Destruction of opium at Humen

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Commissioner Lin and the destruction of opium at Humen, June 1839
Destruction of opium at Humen
Traditional Chinese虎門銷菸
Simplified Chinese虎门销烟

The destruction of opium at Humen began on 3 June 1839 and involved the destruction of 1,000 long tons (1,016 t) of illegal opium seized from British traders under the aegis of Lin Zexu, an Imperial Commissioner of Qing China. Conducted on the banks of the Pearl River outside Humen Town, Dongguan, China, the action provided casus belli for Great Britain to declare war on Qing China.[1] What followed is now known as the First Opium War (1839–1842), a conflict that initiated China's opening for trade with foreign nations under a series of treaties with the western powers.


Opium imports into China, 1650-1880

A reduction in import duty by the British government on Chinese tea from 110 per cent to an average of 10 per cent in 1784 caused a surge in domestic demand, which in turn led to a huge silver deficit for the East India Company (EIC), who were the sole importers of the commodity.[2] Silver was the only currency the Chinese would accept in payment for their tea and to redress the balance in 1793 the EIC acquired a monopoly on opium production in India from the British government. However, as it had been illegal to sell the drug in China since 1800,[3] consignments were sent to Calcutta for auction[4] whereafter private traders smuggled the opium to the southern ports of mainland China.[4][5]

In 1834 the EIC lost its trading monopoly in China[6] and instead Queen Victoria appointed Lord Napier as first commissioner of trade for the country. Napier's first visit to the southern port of Canton (now Guangzhou), where the rigid Canton System controlled all trade with China, failed to convince the Chinese authorities to open up further ports for trading. In 1837, the Qing government, having vacillated for a while on the correct approach to the problem of growing opium addiction amongst the people, decided to expel merchant William Jardine of Jardine, Matheson & Co. along with others involved in the illegal trade. Governor-General of Guangdong and Guangxi Deng Tingzhen and the governor of Guangdong along with the Guangdong Customs Supervisor (粵海关部监督) issued an edict to this effect[7] although Jardine remained in the country. Former Royal Navy officer Charles Elliot became Chief Superintendent of British Trade in China in 1838, by which time the number of Chinese opium addicts had grown to between four and twelve million.[8] Although some officials argued that a tax on opium would yield a profit for the imperial treasury, the Daoguang Emperor instead decided to stop the trade altogether and severely punish those involved. He then appointed respected scholar and government official Lin Zexu as Special Imperial Commissioner to enforce his will.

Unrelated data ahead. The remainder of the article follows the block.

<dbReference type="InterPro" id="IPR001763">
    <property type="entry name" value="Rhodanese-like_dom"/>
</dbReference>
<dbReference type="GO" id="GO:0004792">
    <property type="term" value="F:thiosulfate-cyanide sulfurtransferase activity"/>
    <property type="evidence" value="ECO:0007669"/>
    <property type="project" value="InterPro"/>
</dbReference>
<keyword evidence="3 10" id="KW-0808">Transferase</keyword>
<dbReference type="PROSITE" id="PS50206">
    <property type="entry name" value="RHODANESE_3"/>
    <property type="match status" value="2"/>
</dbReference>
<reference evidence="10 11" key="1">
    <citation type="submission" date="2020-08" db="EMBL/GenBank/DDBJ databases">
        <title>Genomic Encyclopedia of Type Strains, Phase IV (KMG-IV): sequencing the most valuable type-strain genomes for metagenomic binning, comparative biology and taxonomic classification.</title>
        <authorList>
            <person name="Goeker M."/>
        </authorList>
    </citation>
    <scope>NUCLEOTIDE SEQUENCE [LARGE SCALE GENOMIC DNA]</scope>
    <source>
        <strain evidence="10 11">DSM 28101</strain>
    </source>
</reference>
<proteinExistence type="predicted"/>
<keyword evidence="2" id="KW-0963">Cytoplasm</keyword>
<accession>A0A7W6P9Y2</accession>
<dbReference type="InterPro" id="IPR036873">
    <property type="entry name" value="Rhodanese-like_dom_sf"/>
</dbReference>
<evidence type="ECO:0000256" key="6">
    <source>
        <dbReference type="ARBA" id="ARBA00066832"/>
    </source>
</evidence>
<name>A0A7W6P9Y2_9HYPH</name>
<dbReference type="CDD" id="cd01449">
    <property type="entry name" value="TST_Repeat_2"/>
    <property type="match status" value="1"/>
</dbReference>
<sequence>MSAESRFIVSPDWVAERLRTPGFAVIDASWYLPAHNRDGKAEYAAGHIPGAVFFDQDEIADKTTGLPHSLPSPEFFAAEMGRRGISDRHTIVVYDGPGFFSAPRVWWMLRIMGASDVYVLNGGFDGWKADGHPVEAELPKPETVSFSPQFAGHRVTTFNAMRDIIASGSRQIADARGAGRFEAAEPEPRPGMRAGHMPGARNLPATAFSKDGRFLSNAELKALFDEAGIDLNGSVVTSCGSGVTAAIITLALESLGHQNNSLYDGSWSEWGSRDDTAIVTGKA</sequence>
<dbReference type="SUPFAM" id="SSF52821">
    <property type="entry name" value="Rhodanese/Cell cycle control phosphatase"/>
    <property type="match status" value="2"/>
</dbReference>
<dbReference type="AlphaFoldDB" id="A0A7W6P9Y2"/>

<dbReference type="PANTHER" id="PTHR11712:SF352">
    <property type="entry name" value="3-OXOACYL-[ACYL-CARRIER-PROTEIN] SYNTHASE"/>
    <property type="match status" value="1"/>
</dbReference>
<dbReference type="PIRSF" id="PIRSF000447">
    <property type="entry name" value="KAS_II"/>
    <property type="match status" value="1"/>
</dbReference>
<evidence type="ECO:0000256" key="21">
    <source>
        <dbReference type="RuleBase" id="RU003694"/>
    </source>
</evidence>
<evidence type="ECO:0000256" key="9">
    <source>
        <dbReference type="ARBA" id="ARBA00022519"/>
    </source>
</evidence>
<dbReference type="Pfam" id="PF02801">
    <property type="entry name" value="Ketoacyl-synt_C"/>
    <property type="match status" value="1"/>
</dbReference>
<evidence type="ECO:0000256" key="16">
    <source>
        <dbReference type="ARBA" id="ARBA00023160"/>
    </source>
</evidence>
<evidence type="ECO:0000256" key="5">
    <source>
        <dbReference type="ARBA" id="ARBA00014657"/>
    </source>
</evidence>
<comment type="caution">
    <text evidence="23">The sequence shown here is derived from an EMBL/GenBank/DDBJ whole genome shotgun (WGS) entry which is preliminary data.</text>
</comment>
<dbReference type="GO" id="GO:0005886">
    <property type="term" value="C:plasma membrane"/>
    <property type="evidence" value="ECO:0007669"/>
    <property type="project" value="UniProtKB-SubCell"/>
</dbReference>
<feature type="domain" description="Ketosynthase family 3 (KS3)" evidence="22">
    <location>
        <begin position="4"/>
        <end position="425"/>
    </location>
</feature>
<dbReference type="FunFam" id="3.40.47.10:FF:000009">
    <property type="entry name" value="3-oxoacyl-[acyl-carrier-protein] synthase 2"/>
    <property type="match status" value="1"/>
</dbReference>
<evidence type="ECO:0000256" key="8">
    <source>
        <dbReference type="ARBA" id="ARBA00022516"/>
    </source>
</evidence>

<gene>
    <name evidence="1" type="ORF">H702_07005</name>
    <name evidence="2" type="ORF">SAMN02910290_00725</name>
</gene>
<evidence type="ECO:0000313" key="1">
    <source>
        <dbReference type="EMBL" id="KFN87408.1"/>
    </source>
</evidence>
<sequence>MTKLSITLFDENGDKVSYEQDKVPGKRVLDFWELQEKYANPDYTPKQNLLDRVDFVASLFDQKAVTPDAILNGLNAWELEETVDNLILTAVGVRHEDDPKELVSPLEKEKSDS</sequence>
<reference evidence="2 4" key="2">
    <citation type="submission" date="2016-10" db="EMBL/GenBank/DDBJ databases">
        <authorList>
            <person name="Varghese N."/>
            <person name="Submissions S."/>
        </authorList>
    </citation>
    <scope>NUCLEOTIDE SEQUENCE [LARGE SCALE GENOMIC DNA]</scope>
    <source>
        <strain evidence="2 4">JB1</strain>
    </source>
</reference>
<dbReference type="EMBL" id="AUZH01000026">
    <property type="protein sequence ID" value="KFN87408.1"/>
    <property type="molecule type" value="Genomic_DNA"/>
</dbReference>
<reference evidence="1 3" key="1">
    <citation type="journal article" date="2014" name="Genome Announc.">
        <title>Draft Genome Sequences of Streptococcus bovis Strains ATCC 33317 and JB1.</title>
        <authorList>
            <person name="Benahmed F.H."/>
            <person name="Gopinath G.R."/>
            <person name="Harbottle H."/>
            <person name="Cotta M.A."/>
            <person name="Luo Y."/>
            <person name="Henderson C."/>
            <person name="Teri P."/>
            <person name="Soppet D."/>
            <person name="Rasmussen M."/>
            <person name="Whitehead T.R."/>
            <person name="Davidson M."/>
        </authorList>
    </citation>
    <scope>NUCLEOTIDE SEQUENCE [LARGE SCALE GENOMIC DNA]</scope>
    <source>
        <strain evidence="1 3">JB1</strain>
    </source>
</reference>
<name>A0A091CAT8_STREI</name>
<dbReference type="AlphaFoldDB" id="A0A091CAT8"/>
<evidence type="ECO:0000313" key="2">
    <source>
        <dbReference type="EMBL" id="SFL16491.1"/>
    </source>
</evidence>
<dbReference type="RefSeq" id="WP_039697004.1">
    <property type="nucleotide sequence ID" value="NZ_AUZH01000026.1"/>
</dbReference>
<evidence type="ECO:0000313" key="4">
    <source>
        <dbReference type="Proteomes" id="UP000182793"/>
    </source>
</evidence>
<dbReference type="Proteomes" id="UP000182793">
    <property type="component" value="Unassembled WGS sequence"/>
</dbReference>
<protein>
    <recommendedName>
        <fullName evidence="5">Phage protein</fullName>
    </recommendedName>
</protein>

Lin and the foreign traders[edit]

Any foreigner or foreigners bringing opium to the Central Land, with design to sell the same, the principals shall most assuredly be decapitated, and the accessories strangled; and all property (found on board the same ship) shall be confiscated. The space of a year and a half is granted, within the which, if any one bringing opium by mistake, shall voluntarily step forward and deliver it up, he shall be absolved from all consequences of his crime.

The Daoguang Emperor's edict issued on 18 March 1838, translated in The Chinese Repository, Vol. 8 (February 1840), pp. 497-503

Soon after his arrival in Canton in the middle of 1838, Lin wrote to Queen Victoria in an appeal to her moral responsibility to stop the opium trade.[9] The letter elicited no response (sources suggest that it was lost in transit),[10] but it was later reprinted in the London Times as a direct appeal to the British public. An edict from the Daoguang Emperor followed on 18 March,[11] emphasising the serious penalties for opium smuggling that would now apply.